== and Equals() Method in C#

When we create any object there are two parts to the object one is the content and the other is reference to that content.So for example if you create an object as shown in below code:-“.NET interview questions” is the content.“o” is the reference to that content.object o = “.NET Interview questions
When we create any object there are two parts to the object one is the content and the other is reference to that content.
Note:
When you are using string data type it always does content comparison. In other words you either use “.Equals()” or “==” it always do content comparison. 
The rule of thumb is that for nearly all reference types, use Equals when you want to test the equality rather than reference identity. The exception is for strings, comparing strings with == does make things much simpler and more readable but you need to remember that both sides of the operator must be expressions of type string for the comparison to work properly.
So for example if you create an object as shown in below code:-

  1. “.NET interview questions” is the content.
  2. “o” is the reference to that content.

 “==” compares if the object references are same while “.Equals()” compares if the contents are same.

So if you run the below code both “==” and “.Equals()” returns true because content as well as references are same.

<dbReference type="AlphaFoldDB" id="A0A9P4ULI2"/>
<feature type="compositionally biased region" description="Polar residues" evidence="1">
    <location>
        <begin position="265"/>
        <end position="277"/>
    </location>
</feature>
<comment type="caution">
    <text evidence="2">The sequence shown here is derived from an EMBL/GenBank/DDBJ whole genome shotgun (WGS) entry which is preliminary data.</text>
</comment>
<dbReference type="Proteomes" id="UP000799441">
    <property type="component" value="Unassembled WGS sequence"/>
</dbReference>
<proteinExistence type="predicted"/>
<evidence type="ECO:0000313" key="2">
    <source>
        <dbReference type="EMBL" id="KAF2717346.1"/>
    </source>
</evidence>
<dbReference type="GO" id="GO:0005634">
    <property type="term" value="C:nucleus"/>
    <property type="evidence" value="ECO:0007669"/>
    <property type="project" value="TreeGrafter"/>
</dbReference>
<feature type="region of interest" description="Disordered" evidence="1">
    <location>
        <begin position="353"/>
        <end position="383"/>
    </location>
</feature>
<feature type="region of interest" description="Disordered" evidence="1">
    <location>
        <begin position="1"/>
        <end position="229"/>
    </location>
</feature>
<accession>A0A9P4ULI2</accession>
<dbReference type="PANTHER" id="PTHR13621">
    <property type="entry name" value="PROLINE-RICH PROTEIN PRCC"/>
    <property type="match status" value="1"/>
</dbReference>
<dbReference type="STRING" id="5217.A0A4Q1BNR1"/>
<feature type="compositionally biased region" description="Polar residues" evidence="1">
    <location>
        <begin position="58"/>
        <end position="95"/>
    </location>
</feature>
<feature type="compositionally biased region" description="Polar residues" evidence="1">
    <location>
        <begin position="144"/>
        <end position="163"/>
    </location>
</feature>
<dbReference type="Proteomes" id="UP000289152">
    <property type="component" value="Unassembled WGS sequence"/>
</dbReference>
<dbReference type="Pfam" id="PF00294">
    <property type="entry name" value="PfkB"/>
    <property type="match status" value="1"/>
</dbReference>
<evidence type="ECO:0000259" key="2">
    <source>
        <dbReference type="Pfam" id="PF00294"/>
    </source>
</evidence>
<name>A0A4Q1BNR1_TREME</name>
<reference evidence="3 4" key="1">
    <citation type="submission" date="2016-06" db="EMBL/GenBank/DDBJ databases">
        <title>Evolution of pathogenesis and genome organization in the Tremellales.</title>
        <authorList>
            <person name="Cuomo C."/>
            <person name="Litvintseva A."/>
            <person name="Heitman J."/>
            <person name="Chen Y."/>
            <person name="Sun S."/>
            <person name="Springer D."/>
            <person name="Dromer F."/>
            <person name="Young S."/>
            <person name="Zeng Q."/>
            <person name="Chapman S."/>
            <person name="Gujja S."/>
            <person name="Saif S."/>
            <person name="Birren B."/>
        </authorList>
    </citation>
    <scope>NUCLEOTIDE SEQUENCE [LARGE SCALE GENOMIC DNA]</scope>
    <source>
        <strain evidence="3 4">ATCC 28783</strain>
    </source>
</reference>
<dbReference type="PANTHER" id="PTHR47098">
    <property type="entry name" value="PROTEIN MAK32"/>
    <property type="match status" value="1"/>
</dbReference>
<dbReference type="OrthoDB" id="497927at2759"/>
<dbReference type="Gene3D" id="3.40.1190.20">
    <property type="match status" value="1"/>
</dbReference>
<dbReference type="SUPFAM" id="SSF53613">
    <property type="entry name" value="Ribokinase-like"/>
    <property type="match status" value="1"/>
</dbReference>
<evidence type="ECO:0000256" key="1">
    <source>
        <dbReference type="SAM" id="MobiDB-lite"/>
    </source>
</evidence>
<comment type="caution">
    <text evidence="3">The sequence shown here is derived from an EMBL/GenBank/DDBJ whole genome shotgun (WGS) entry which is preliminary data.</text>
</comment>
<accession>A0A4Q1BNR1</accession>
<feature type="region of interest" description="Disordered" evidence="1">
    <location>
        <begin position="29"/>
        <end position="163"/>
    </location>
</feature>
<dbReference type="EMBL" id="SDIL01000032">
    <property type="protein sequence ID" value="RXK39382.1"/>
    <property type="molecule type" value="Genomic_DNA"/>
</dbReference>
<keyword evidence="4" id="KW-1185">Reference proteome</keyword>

object o = ".NET Interview questions";
object o1 = o;
Console.WriteLine(o == o1);
Console.WriteLine(o.Equals(o1));
Console.ReadLine();
-----------

True
True

Now consider the below code where we have same content but they point towards different instances. So if you run the below code both “==”   will return false and “.Equals()”  will return true.

object o = ".NET Interview questions";
object o1 = new string(".NET Interview questions".ToCharArray());
Console.WriteLine(o == o1);
Console.WriteLine(o.Equals(o1));
Console.ReadLine();

Now let's see one more example that shows that the Equals() method is an extension method of the string class when you assign a null value to the string variable and using that variable the Equals() method then gets an exception of a null reference so you must be sure that your variable doesn’t have null values when calling the Equals() method. When your one variable contains a null value then you should use that variable as an argument for the Equals() method.

myName.Equals(name);  // Throws NullReference exception if myName is Null.
Null Reference Exception
 
The rule of thumb is that for nearly all reference types, use Equals when you want to test the equality rather than reference identity. The exception is for strings; comparing strings with == does make things much simpler and more readable but you need to remember that both sides of the operator must be expressions of type string for the comparison to work properly.

 

 

 

 

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